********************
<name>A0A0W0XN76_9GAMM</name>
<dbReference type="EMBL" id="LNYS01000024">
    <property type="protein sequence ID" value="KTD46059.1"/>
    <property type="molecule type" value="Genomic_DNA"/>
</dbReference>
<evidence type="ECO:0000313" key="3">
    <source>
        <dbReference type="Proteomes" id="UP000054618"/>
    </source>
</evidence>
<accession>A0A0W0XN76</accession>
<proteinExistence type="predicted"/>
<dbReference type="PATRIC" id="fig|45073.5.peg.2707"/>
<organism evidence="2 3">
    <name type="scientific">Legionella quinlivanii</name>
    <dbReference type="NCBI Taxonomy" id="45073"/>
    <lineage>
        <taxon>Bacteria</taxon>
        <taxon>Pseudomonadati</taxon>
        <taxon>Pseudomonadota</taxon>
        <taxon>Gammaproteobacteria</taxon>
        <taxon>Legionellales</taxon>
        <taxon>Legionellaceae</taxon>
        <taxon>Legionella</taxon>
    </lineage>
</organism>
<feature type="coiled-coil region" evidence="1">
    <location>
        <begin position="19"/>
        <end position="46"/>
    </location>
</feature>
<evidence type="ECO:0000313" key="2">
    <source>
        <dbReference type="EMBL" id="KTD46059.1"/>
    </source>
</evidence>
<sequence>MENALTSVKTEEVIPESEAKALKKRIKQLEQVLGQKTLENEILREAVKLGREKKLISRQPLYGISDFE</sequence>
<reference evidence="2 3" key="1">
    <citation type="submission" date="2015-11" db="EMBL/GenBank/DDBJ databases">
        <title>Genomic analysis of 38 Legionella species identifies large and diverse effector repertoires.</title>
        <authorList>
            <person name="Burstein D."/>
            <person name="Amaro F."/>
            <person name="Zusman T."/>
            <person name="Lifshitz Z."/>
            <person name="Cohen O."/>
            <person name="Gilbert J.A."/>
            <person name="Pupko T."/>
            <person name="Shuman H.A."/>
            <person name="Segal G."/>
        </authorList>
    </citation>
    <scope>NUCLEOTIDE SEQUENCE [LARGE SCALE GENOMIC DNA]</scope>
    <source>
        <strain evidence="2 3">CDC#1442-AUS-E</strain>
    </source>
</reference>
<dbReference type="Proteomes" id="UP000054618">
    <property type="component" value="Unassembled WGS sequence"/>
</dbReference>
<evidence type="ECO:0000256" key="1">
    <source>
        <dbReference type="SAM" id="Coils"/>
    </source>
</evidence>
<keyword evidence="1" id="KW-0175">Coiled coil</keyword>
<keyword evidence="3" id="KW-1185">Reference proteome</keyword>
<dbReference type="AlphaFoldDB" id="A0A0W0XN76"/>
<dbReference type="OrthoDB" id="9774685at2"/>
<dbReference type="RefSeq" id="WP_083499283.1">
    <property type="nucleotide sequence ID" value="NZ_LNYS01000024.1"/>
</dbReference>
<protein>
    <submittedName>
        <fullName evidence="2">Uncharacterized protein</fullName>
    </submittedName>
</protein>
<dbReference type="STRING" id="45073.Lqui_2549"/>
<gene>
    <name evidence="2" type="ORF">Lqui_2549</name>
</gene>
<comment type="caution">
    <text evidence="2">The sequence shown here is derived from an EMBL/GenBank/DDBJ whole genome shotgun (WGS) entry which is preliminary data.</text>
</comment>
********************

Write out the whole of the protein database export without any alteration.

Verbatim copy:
<name>A0A0W0XN76_9GAMM</name>
<dbReference type="EMBL" id="LNYS01000024">
    <property type="protein sequence ID" value="KTD46059.1"/>
    <property type="molecule type" value="Genomic_DNA"/>
</dbReference>
<evidence type="ECO:0000313" key="3">
    <source>
        <dbReference type="Proteomes" id="UP000054618"/>
    </source>
</evidence>
<accession>A0A0W0XN76</accession>
<proteinExistence type="predicted"/>
<dbReference type="PATRIC" id="fig|45073.5.peg.2707"/>
<organism evidence="2 3">
    <name type="scientific">Legionella quinlivanii</name>
    <dbReference type="NCBI Taxonomy" id="45073"/>
    <lineage>
        <taxon>Bacteria</taxon>
        <taxon>Pseudomonadati</taxon>
        <taxon>Pseudomonadota</taxon>
        <taxon>Gammaproteobacteria</taxon>
        <taxon>Legionellales</taxon>
        <taxon>Legionellaceae</taxon>
        <taxon>Legionella</taxon>
    </lineage>
</organism>
<feature type="coiled-coil region" evidence="1">
    <location>
        <begin position="19"/>
        <end position="46"/>
    </location>
</feature>
<evidence type="ECO:0000313" key="2">
    <source>
        <dbReference type="EMBL" id="KTD46059.1"/>
    </source>
</evidence>
<sequence>MENALTSVKTEEVIPESEAKALKKRIKQLEQVLGQKTLENEILREAVKLGREKKLISRQPLYGISDFE</sequence>
<reference evidence="2 3" key="1">
    <citation type="submission" date="2015-11" db="EMBL/GenBank/DDBJ databases">
        <title>Genomic analysis of 38 Legionella species identifies large and diverse effector repertoires.</title>
        <authorList>
            <person name="Burstein D."/>
            <person name="Amaro F."/>
            <person name="Zusman T."/>
            <person name="Lifshitz Z."/>
            <person name="Cohen O."/>
            <person name="Gilbert J.A."/>
            <person name="Pupko T."/>
            <person name="Shuman H.A."/>
            <person name="Segal G."/>
        </authorList>
    </citation>
    <scope>NUCLEOTIDE SEQUENCE [LARGE SCALE GENOMIC DNA]</scope>
    <source>
        <strain evidence="2 3">CDC#1442-AUS-E</strain>
    </source>
</reference>
<dbReference type="Proteomes" id="UP000054618">
    <property type="component" value="Unassembled WGS sequence"/>
</dbReference>
<evidence type="ECO:0000256" key="1">
    <source>
        <dbReference type="SAM" id="Coils"/>
    </source>
</evidence>
<keyword evidence="1" id="KW-0175">Coiled coil</keyword>
<keyword evidence="3" id="KW-1185">Reference proteome</keyword>
<dbReference type="AlphaFoldDB" id="A0A0W0XN76"/>
<dbReference type="OrthoDB" id="9774685at2"/>
<dbReference type="RefSeq" id="WP_083499283.1">
    <property type="nucleotide sequence ID" value="NZ_LNYS01000024.1"/>
</dbReference>
<protein>
    <submittedName>
        <fullName evidence="2">Uncharacterized protein</fullName>
    </submittedName>
</protein>
<dbReference type="STRING" id="45073.Lqui_2549"/>
<gene>
    <name evidence="2" type="ORF">Lqui_2549</name>
</gene>
<comment type="caution">
    <text evidence="2">The sequence shown here is derived from an EMBL/GenBank/DDBJ whole genome shotgun (WGS) entry which is preliminary data.</text>
</comment>